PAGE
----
For Sacred Heart University Fraternity, Diabetes Awareness Becomes a Cause
Matthew Tarro was a 16-year-old high school student when he suddenly lost 15 pounds in one week, developed an unquenchable thirst and began falling asleep in classes.
His parents, both medical professionals, immediately sent him for testing which confirmed what they suspected. Tarro was diagnosed with Type I or juvenile diabetes, an incurable disease with no known cause that requires daily monitoring of blood sugar levels, dietary restrictions and injections of insulin.
Today, the 20-year-old Sacred Heart University junior communications and technology major from Pawtucket, Rhode Island, lives an active, normal life and serves as an advocate for diabetes education and research. Just about the time he was diagnosed, members of the Sacred Heart University fraternity Alpha Sigma Psi, of which Tarro is now president, got involved with the American Diabetes Association Walk in Fairfield.
“We go over on Thursday night before the Sunday Walk and load up a truck with all the supplies, we set up tables near the pavilion at Fairfield Beach, work at the registration table, basically anything they need to have done,” Tarro said.
Diane Creed, director of the Fairfield County ADA, visited campus on January 16 to present the fraternity with a certificate of appreciation.
“What wonderful hearts these students have. They are a credit to, not only Sacred Heart University, they truly are a credit to their parents. These students came in and were our legs and arms and did everything logistically possible. You never see a grimace. They just do and do, and they do the job right,” Creed said.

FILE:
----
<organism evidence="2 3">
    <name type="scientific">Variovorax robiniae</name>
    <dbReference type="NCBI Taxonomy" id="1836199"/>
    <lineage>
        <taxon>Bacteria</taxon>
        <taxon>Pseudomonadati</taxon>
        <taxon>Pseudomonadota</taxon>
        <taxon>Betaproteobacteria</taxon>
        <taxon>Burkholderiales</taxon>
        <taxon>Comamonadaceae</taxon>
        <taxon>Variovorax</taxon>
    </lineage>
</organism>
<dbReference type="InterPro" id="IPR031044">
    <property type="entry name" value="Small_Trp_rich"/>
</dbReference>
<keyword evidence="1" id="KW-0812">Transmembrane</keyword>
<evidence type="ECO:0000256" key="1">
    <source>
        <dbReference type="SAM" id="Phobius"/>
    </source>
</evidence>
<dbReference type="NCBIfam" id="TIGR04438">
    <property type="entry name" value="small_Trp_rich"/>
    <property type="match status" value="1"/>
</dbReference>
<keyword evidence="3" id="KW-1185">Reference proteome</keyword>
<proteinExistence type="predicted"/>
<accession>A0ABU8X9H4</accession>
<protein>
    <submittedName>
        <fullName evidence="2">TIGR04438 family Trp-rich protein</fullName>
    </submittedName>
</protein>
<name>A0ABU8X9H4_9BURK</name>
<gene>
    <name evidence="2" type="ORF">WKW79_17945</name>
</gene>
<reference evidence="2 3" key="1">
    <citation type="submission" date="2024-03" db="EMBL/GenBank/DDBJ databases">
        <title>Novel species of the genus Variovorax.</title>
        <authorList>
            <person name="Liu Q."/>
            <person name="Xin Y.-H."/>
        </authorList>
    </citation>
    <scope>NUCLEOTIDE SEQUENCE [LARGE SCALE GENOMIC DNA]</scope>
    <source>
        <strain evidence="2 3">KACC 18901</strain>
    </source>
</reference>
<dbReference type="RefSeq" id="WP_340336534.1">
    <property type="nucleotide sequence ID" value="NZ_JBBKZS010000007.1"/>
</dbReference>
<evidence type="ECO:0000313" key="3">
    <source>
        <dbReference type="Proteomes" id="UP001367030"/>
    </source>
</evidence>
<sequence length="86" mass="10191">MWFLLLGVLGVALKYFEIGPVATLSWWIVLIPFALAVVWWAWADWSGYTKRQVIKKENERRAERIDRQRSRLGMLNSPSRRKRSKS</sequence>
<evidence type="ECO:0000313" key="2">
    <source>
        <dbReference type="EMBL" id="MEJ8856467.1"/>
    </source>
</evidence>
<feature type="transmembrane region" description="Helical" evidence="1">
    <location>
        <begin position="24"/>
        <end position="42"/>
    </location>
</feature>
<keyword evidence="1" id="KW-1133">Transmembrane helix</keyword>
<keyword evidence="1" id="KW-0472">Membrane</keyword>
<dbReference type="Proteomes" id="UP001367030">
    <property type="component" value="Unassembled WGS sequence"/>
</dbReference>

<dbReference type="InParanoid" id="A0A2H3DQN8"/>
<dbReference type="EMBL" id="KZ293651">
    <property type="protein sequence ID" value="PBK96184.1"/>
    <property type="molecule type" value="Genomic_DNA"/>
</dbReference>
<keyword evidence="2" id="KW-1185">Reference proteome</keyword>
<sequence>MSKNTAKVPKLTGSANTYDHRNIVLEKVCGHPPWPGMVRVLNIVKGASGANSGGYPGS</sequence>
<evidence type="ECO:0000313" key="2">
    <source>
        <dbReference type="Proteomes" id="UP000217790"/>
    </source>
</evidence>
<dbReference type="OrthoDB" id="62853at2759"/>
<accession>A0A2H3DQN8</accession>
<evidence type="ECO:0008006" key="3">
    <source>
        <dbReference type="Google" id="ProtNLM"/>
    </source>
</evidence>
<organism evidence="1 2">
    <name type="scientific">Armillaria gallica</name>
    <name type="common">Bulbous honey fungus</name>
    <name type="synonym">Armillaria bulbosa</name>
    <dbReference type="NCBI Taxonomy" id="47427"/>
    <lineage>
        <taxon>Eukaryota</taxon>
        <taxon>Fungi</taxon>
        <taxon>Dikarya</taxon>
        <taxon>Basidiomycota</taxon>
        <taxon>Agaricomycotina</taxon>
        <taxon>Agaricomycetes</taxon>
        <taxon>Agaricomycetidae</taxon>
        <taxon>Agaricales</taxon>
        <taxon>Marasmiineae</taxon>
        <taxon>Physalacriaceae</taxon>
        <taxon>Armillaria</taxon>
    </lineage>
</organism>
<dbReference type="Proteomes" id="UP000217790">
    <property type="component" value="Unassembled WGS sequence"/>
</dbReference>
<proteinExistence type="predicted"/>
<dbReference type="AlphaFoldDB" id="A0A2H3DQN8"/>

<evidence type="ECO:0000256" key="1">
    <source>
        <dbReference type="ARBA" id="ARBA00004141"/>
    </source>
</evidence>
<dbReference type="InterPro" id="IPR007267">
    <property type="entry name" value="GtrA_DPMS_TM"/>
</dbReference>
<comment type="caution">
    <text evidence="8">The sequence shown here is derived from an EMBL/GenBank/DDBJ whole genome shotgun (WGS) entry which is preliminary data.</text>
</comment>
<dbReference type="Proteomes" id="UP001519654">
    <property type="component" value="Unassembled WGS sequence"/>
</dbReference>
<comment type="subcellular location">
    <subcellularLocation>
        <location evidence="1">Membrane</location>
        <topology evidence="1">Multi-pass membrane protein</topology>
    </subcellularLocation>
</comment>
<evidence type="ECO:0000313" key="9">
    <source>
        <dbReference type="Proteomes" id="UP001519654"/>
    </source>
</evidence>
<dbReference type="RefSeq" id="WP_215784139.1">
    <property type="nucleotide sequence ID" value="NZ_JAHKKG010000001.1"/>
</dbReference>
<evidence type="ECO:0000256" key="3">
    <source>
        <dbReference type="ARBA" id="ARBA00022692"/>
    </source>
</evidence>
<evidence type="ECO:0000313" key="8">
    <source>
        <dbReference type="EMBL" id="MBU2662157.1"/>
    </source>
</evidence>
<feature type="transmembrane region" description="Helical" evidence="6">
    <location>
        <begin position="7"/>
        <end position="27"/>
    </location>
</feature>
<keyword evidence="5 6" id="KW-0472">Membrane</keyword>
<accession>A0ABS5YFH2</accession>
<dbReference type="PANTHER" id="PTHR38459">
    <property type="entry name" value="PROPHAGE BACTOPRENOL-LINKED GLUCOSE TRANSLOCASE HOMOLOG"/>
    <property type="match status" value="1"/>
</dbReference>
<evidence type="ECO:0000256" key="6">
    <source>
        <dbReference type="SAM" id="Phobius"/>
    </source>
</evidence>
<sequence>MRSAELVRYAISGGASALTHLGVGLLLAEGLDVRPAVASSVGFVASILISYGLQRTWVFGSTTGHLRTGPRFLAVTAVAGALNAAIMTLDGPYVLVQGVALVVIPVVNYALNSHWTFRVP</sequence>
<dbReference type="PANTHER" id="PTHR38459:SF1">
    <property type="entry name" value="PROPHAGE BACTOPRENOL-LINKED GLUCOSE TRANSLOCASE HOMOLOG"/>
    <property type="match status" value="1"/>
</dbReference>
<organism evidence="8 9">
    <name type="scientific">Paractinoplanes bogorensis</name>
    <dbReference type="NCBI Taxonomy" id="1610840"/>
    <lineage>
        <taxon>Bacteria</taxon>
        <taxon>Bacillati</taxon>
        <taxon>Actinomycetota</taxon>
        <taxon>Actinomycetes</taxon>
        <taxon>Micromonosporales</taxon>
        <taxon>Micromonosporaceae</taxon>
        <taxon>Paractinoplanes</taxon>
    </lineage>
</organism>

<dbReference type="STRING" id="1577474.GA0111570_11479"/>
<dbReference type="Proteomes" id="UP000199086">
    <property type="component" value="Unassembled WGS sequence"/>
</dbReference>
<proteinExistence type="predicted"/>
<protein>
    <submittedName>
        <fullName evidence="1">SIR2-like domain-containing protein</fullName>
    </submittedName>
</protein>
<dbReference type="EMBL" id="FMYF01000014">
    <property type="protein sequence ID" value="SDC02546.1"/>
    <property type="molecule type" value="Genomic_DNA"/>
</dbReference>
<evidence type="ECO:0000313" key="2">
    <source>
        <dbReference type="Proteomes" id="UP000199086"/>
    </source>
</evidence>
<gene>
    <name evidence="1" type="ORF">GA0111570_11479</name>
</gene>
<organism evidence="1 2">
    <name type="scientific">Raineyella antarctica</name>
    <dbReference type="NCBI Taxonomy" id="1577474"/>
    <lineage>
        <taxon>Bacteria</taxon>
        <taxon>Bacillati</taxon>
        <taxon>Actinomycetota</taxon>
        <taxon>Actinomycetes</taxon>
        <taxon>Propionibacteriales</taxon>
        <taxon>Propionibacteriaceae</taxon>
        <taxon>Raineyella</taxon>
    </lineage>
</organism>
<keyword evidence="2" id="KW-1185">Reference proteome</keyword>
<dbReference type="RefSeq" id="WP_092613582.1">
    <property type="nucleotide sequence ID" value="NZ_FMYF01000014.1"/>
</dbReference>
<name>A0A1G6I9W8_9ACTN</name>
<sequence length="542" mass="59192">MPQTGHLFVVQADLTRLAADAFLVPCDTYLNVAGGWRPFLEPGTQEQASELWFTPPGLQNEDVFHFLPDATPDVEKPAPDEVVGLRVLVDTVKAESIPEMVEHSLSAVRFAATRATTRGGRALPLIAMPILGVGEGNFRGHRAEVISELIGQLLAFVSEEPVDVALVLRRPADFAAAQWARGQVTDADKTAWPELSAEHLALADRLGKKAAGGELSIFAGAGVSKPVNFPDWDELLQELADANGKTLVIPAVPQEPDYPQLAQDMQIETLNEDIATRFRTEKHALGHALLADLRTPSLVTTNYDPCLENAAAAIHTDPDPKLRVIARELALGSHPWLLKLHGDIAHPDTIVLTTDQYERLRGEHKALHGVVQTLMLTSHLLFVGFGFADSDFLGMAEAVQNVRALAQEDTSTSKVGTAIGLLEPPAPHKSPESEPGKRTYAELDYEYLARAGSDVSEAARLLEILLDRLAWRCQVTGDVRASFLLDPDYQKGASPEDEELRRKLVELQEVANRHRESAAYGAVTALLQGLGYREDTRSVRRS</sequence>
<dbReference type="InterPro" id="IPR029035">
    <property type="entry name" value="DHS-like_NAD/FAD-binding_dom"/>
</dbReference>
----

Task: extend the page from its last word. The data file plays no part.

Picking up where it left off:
The SHU students help generate awareness of the disease that is escalating in the U.S. population at an alarming rate, Creed said. “We diagnosed 1.8 million people in 2005. That’s very scary,” said Creed, especially since Type II, or adult onset diabetes, which is linked to lifestyle and eating habits, once only affected older people. “Now children as young as 9- and 11-year-olds are being diagnosed on a regular basis with Type II diabetes,” she said.
Almost 21 million Americans have diabetes: about 6 million don’t even know they have it, Creed said.
Although the fraternity’s primary service goal is to improve domestic conditions and reduce incidents of child abuse in Bridgeport, the brothers willingly took on the second cause.
“It really is rewarding. It helps the fraternity create awareness throughout the school and the community and it’s a good bonding experience through community service,” said Frankie Pistecchia, a senior from Eastchester, New York, with a double major in business management and finance. Pistecchia, the fraternity’s immediate past president, said they adopted the ADA because of four members that are diabetic, three of whom have since graduated, all of whom are an inspiration.
“It’s hard but I live with it,” said Tarro, who serves as director at a summer camp in Rhode Island for diabetic children. “You don’t get an appreciation for your own life until you see a six-year-olds give themselves a shot of insulin. It put things in perspective for me,” he said.
Creed said the Fairfield Chapter of the ADA is looking for volunteers to serve on the project planning committee for the next Walk on October 14 at Penfield Pavilion in Fairfield. For details contact Creed at 264-1920.